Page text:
All undergraduate students in the Driehaus College of Business complete foundational courses in the areas of accountancy, mathematics, economics, business law, finance, management, management information systems, and marketing.

Course Requirements

For a student to complete the Bachelor of Science in Business, the following Business Core courses totaling at least 66.0 hours are required:

Second Majors and Minors

The addition of a second major or minor may affect the Business Core classes required for a student. Meet with an academic advisor to confirm requirements.

Math Requirements

  • A student is expected to complete the business math sequence (MAT 135, MAT 136, and MAT 137) in the first year of study
  • MAT 135 and MAT 137 are completed through Liberal Studies requirements
  • MAT 135 may be replaced by MAT 150 or MAT 160
  • MAT 136 may be replaced by MAT 151 or MAT 161
  • MAT 135 and MAT 136 may be replaced by the sequence of MAT 147, MAT 148, and MAT 149; if done, an additional Scientific Inquiry course must be added to the degree plan
  • MAT 137 may be replaced by MAT 348 or MAT 351; if done, an additional Scientific Inquiry course must be added to the degree plan

MAT 135

BUSINESS CALCULUS

MAT 137

BUSINESS STATISTICS

Basic concepts of statistics and applications; data analysis with the use of Excel; theoretical distributions; sampling distributions; problems of estimation; hypothesis testing; problems of sampling; linear regression and correlation.
Prerequisites:
MAT 136 or equivalent is a prerequisite for this class.

MAT 150

CALCULUS I

Limits, continuity, the derivative, rules of differentiation, applications of the derivative, extrema, curve sketching, and optimization. This course meets for an additional 1.5-hour lab session each week for enrichment and problem solving.
Prerequisites:
MAT 131 or placement by test is a prerequisite for this course.

MAT 160

CALCULUS FOR MATHEMATICS AND SCIENCE MAJORS I

Limits, continuity, the derivative, rules of differentiation, applications of the derivative, extrema, curve sketching, and optimization. Course meets for an additional 1.5 hour lab session each week in order to cover the material in greater depth. Students considering a math major are advised to take the 160 or 170 sequence.
Prerequisites:
MAT 131 or placement by test is a prerequisite for this class.

MAT 151

CALCULUS II

Definite and indefinite integrals, the Fundamental Theorem of Calculus, applications of the integral, exponential and logarithmic functions, inverse trigonometric functions, techniques of integration. This course meets for an additional 1.5-hour lab session each week for enrichment and problem solving.
Prerequisites:
MAT 150 or MAT 160 or MAT 170 is a prerequisite for this class.

MAT 161

CALCULUS FOR MATHEMATICS AND SCIENCE MAJORS II

Definite and indefinite integrals, the Fundamental Theorem of Calculus, applications of the integral, exponential and logarithmic functions, inverse trigonometric functions, techniques of integration. Course meets for an additional 1.5 hour lab session each week in order to cover the material in greater depth.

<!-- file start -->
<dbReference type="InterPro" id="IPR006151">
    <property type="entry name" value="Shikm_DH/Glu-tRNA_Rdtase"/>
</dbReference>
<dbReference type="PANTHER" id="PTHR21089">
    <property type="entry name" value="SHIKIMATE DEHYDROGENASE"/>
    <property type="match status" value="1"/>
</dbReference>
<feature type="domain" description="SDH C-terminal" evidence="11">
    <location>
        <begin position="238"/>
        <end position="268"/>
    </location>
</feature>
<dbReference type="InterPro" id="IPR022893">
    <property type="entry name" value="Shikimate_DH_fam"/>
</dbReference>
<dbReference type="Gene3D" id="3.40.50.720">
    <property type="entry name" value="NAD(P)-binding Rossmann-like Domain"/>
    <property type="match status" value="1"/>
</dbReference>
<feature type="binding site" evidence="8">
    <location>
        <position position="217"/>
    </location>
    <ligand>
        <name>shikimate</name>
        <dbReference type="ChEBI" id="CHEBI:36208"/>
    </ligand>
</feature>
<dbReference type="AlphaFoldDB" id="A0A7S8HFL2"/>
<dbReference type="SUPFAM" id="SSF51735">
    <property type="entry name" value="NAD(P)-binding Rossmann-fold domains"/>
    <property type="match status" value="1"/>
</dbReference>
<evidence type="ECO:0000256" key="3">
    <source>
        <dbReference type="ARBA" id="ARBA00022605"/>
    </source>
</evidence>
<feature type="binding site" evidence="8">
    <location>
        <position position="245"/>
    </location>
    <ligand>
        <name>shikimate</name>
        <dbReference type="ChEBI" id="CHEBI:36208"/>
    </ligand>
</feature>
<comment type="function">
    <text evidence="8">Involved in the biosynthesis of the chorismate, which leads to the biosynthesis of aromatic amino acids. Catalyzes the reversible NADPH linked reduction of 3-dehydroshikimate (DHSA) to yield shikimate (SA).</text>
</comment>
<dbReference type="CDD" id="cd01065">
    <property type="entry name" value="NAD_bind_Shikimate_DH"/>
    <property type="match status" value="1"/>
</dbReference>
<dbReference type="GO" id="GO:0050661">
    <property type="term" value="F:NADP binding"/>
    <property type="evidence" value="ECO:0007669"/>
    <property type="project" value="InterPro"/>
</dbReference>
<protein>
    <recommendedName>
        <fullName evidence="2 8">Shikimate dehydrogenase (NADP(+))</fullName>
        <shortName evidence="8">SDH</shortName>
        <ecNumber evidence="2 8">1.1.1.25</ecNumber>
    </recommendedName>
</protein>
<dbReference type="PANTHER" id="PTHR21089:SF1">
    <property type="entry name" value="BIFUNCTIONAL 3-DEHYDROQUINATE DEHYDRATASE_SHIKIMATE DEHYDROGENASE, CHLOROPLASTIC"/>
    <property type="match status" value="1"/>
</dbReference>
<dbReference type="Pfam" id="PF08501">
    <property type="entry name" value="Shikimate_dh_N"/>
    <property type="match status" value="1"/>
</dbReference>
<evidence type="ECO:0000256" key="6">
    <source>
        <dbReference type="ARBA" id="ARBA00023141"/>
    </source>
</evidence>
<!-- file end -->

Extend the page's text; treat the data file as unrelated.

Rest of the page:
Prerequisites:
MAT 150 or MAT 160 or MAT 170 is a prerequisite for this course.

MAT 147

CALCULUS WITH INTEGRATED PRECALCULUS I

Limits, continuity, the derivative, rules of differentiation, and applications, with precalculus review included for each topic. The full MAT 147-8-9 sequence covers all the material of MAT 150-1-2 plus additional precalculus material.
Prerequisites:
MAT 130 or equivalents or placement by test is a prerequisite for this course.

MAT 148

CALCULUS WITH INTEGRATED PRECALCULUS II

Extrema, curve sketching, related rates, definite and indefinite integrals, applications of the integral, exponential and logarithmic functions, with precalculus review included for each topic.
Prerequisites:
MAT 147 is a prerequisite for this class.

MAT 149

CALCULUS WITH INTEGRATED PRECALCULUS III

Techniques of integration, L'Hopital's rule, improper integrals, Taylor polynomials, series and sequences, first-order differential equations, with precalculus review included for each topic.
Prerequisites:
MAT 148 is a prerequisite for this class.

MAT 348

APPLIED STATISTICAL METHODS

Introduction to statistical software (which will be used throughout the course). Descriptive statistics; elementary probability theory; discrete and continuous probability models; principles of statistical inference; Simple linear regression and correlation analysis.
Prerequisites:
MAT 148 or MAT 151 or MAT 161 or MAT 171 is a prerequisite for this class.

MAT 351

PROBABILITY AND STATISTICS I

Probability spaces, combinatorial probability methods, discrete and continuous random variables and distributions, moment generating functions, development and applications of the classical discrete and continuous distributions.
Prerequisites:
MAT 261 is a prerequisite for this class.

ACC 101

INTRODUCTION TO ACCOUNTING I

Introduction to Accounting I, provides an introduction to financial accounting as the means of recording, storing and summarizing economic events of the business enterprise to meet external reporting needs. Emphasis is placed on the preparation and analysis of financial statements and other financial reports to the public based on the accounting equation, accrual accounting concepts, and data gathering techniques. Topics include corporate accounting for current and long term assets and current liabilities, and the corporate income statement. . ACC 100 is a mandatory lab component of ACC 101, except for Summer and Strobel Honors sections.